If you are the executor of your parent’s will, or a spouse who is now facing this task, Retire-At-Home Services Toronto and North York would like to offer you some “executor help”. Knowing that your parents are getting elderly, and possibly facing a life threatening surgery or illness, it may be important to begin gathering information and documents as soon as possible. Having the help of your parents in locating the information and documents needed would be invaluable. Searching for the information after your loved one passes may be more difficult, but not impossible.
Penny Schneider, who owns the Toronto company ‘The Estate Organizer’, is one of the most organized and thorough people we know. If you need a helping hand, or someone to take over this daunting task altogether, you can contact her at http://www.theestateorganizer.ca . Penny advises that everyone should compile an “Executor Start Here” file, so that in any health or life threatening emergency, an executor or power of attorney can lay their hands on the information they need. The documents and information in the “Executor Start Here” file should lead you to all of the assets and important documents needed to look after someone’s estate.
Whether you are organizing your parents’ estate matters or creating an emergency information kit for yourself, this list will give you an idea of some of information to include:
1. Will, Trust and Powers of Attorney Documents
To be an executor or power of attorney, you will need to be able to find the Will, Trust, and power of attorney documents in order to act. If you prefer to keep these documents in a safe deposit box, include a notarized copy in the “executor start here” file. Notarization means that a Notary Public has certified that the copy is a true and accurate copy of the original document. Executors will need to get several certified/notarized copies of the Will in order to act and generally do so after the fact. The notarized copy will enable you to act immediately and will enable you to quickly retrieve the original from the safe deposit box. The original copy of the Will is only to be used for probate purposes.
2. Pre-planned Funeral or Memorial Arrangements
Have your parents or loved one made any arrangements that have already been paid for? Do you have access to both the contract and the contact information for the funeral director or other organizer?
3. Contact information for Family, Friends and Other Beneficiaries
As executor, you must be able to find the names, addresses and ages of all the beneficiaries and then inform them of their interests under the Will. Include those who should be notified if a serious emergency were to occur.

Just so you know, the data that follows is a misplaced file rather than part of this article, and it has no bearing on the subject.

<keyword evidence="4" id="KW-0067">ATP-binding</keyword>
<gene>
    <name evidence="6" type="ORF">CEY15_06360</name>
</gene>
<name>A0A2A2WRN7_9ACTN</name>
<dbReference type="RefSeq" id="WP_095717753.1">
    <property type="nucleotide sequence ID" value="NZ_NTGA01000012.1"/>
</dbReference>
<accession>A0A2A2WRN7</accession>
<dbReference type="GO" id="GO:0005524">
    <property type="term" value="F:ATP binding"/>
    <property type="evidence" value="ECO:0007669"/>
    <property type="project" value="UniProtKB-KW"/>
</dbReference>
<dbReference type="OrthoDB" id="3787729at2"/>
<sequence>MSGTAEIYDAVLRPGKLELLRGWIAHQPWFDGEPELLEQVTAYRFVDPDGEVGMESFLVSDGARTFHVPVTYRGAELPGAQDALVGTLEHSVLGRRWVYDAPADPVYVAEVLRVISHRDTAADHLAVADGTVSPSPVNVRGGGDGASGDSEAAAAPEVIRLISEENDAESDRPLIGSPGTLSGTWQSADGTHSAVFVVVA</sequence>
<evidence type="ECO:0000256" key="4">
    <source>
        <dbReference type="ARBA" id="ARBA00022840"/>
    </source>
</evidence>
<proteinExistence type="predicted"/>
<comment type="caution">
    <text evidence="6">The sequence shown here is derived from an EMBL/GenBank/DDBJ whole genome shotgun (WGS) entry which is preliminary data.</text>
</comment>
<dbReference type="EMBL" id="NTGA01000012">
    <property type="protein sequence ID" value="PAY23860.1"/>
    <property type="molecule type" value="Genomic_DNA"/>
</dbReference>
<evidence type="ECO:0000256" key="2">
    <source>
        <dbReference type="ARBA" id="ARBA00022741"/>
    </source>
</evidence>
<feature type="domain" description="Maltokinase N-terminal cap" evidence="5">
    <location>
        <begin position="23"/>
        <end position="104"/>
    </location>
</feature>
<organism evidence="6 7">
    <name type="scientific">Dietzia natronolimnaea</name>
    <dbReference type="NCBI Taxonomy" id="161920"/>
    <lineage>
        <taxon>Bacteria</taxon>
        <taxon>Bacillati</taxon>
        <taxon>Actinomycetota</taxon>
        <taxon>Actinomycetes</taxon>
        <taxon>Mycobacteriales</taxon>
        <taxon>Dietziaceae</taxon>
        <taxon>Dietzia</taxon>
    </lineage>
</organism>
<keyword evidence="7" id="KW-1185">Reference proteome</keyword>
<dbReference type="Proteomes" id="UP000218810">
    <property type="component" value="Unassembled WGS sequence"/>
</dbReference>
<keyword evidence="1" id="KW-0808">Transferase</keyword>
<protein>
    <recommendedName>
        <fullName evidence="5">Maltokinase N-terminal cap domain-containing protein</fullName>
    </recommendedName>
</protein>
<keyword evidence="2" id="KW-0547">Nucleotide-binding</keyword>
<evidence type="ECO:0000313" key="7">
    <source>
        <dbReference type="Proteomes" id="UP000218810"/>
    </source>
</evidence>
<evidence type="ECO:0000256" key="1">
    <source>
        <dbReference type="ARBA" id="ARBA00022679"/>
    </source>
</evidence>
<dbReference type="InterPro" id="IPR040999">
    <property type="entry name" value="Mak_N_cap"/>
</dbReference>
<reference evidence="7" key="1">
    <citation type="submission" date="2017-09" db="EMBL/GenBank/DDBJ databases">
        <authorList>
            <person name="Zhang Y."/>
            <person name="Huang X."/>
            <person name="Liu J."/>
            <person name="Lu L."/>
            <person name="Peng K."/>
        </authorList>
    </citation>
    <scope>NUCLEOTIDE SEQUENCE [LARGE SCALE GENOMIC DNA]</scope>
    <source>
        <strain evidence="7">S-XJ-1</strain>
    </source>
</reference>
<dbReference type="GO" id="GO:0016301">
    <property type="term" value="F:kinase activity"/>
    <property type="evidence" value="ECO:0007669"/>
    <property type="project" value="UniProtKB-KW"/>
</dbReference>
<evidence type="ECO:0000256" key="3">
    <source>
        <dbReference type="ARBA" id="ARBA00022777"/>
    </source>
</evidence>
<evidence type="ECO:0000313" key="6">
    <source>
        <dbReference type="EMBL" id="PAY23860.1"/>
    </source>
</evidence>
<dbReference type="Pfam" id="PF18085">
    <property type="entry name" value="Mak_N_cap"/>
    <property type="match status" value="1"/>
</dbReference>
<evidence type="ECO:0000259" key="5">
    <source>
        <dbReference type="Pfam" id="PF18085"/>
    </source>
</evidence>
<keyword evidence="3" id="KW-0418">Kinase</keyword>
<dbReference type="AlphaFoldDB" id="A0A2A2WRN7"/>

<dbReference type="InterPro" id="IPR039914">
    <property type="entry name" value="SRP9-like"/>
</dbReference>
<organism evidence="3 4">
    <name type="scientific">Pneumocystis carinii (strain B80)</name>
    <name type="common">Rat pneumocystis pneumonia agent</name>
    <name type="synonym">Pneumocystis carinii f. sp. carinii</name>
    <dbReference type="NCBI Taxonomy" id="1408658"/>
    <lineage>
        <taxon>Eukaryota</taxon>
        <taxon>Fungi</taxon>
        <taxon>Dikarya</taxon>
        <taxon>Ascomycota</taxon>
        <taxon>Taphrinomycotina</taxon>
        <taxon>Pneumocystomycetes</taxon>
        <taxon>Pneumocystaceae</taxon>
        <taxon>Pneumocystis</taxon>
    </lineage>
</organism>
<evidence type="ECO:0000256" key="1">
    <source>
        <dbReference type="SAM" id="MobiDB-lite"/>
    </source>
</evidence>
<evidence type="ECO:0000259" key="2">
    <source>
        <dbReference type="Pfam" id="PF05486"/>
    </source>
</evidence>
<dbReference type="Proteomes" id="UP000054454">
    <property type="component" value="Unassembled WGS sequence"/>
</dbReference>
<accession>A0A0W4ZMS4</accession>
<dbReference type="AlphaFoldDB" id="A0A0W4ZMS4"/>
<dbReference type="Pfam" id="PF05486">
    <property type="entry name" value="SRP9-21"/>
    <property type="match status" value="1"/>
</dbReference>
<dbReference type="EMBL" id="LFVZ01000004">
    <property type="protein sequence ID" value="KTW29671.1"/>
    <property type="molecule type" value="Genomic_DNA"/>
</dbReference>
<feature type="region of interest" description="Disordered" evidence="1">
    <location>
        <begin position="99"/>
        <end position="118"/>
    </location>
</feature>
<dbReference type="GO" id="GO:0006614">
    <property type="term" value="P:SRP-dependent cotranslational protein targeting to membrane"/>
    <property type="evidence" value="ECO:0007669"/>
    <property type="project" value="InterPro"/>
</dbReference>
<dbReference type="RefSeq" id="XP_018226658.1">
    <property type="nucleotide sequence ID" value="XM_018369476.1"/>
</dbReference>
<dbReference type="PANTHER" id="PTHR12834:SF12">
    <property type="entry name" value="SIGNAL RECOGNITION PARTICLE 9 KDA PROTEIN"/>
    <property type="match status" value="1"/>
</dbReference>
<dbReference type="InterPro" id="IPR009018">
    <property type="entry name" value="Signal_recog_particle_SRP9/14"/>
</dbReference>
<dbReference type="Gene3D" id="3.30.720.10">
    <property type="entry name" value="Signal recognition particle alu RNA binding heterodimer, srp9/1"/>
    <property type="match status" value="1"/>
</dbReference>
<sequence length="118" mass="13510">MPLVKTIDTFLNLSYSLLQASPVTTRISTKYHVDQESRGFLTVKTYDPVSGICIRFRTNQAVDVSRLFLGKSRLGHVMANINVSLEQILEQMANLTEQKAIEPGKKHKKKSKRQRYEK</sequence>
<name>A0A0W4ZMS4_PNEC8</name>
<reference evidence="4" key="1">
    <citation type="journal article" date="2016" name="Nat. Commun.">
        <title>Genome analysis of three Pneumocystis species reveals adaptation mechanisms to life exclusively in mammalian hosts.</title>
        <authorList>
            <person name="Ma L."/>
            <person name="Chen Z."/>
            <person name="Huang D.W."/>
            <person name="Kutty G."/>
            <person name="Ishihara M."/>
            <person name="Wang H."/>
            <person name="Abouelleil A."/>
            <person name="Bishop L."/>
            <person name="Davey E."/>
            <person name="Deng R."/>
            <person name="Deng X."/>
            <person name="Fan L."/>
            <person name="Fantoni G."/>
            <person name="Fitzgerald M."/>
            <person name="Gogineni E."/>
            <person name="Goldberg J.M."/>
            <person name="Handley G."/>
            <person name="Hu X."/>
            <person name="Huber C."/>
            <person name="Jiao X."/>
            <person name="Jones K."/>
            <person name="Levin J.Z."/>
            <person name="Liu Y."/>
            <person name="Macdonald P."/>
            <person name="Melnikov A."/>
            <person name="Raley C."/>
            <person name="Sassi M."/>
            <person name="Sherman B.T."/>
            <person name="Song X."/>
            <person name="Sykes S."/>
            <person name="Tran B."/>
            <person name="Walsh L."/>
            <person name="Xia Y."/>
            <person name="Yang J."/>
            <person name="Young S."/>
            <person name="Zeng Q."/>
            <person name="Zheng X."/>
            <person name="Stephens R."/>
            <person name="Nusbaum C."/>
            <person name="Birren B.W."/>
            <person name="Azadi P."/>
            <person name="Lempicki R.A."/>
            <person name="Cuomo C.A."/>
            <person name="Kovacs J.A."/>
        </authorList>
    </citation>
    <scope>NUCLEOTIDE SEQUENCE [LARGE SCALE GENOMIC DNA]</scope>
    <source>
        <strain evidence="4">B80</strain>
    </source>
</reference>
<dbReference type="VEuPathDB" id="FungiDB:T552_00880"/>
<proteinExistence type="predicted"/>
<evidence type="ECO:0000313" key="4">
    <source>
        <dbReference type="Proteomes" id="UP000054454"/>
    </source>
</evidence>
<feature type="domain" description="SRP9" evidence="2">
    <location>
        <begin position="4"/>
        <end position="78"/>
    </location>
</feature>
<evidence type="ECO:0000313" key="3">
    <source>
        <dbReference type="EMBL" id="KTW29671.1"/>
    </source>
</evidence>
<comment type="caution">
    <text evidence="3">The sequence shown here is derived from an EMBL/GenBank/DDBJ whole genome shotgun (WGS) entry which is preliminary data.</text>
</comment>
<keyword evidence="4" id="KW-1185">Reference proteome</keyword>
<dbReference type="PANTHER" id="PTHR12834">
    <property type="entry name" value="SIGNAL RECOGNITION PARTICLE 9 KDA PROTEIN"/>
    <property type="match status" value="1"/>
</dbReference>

4. Contact Information of Your Advisors and Other Professionals
Make a list of all the professionals you deal with on a yearly, or more frequent, basis such as your accountant, banker, broker, doctor, dentist, financial planner, insurance agent, lawyer, spiritual advisor, veterinarian, etc. These professionals should be notified of a death so that accounts can be closed and any receipts for tax purposes can be issued.
5. Financial Information
Gather a list of all your parents’ credit card numbers and contact information. Also list bank account numbers and locations, annuities, life insurance and any other insurance policies. Find information as to stocks, bonds and other investments. Contact the banks where your parents hold their accounts and ask if there are any other investments or lines of credit held there as well.
6. Important Personal Papers
Gather your parents’ passport(s), driver and other licences, social insurance numbers along with certificates for birth, adoption, citizenship, marriage, separation, divorce, business partnership agreements or interests and the like.
7. Contact Information of Key Business Contacts
A list of those to call in case of an emergency, incapacity or death.
8. A List of Assets – Real Property
You will need a detailed list of your parent’s real estate including deeds (house, cottage and/or other real estate), records of property improvements, mortgage papers and payment receipts and insurance policies. This information is needed for both probate and the estate information return.
9. A List of Assets – Personal Property
Personal property includes tangible items such as art, cash, jewellery, furniture and vehicles and also intangible things like digital assets, patents and stocks. Photographs and appraisals can be included for identification, the estate inventory, and insurance purposes.
10. Digital Assets, Passwords, etc.
A list of your online accounts with usernames and passwords. This, of course, is becoming more and more important. You will more than likely want to shut down email accounts and purchasing accounts. If your parent or loved one was on Facebook, you can notify Facebook of a death, and they will memorialize the account. Verified family members can also request the Facebook account to be removed.
Executor help: where to store the file
Keep this information in an easy to remember (and easy to find) place for emergencies. If you are gathering this information for your own personal estate, let your executor know where to find the file that you just made. You might choose a portable fireproof box, a knapsack in the front hall closet or in whatever and wherever you choose.
Because of the nature of the information be sure that “ease of retrieval” does not equal “easy to steal”. Update the information when you open a new account or change your username or password and remember to review the information every year for anything you may have missed.
Penny Schneider, The Estate Organizer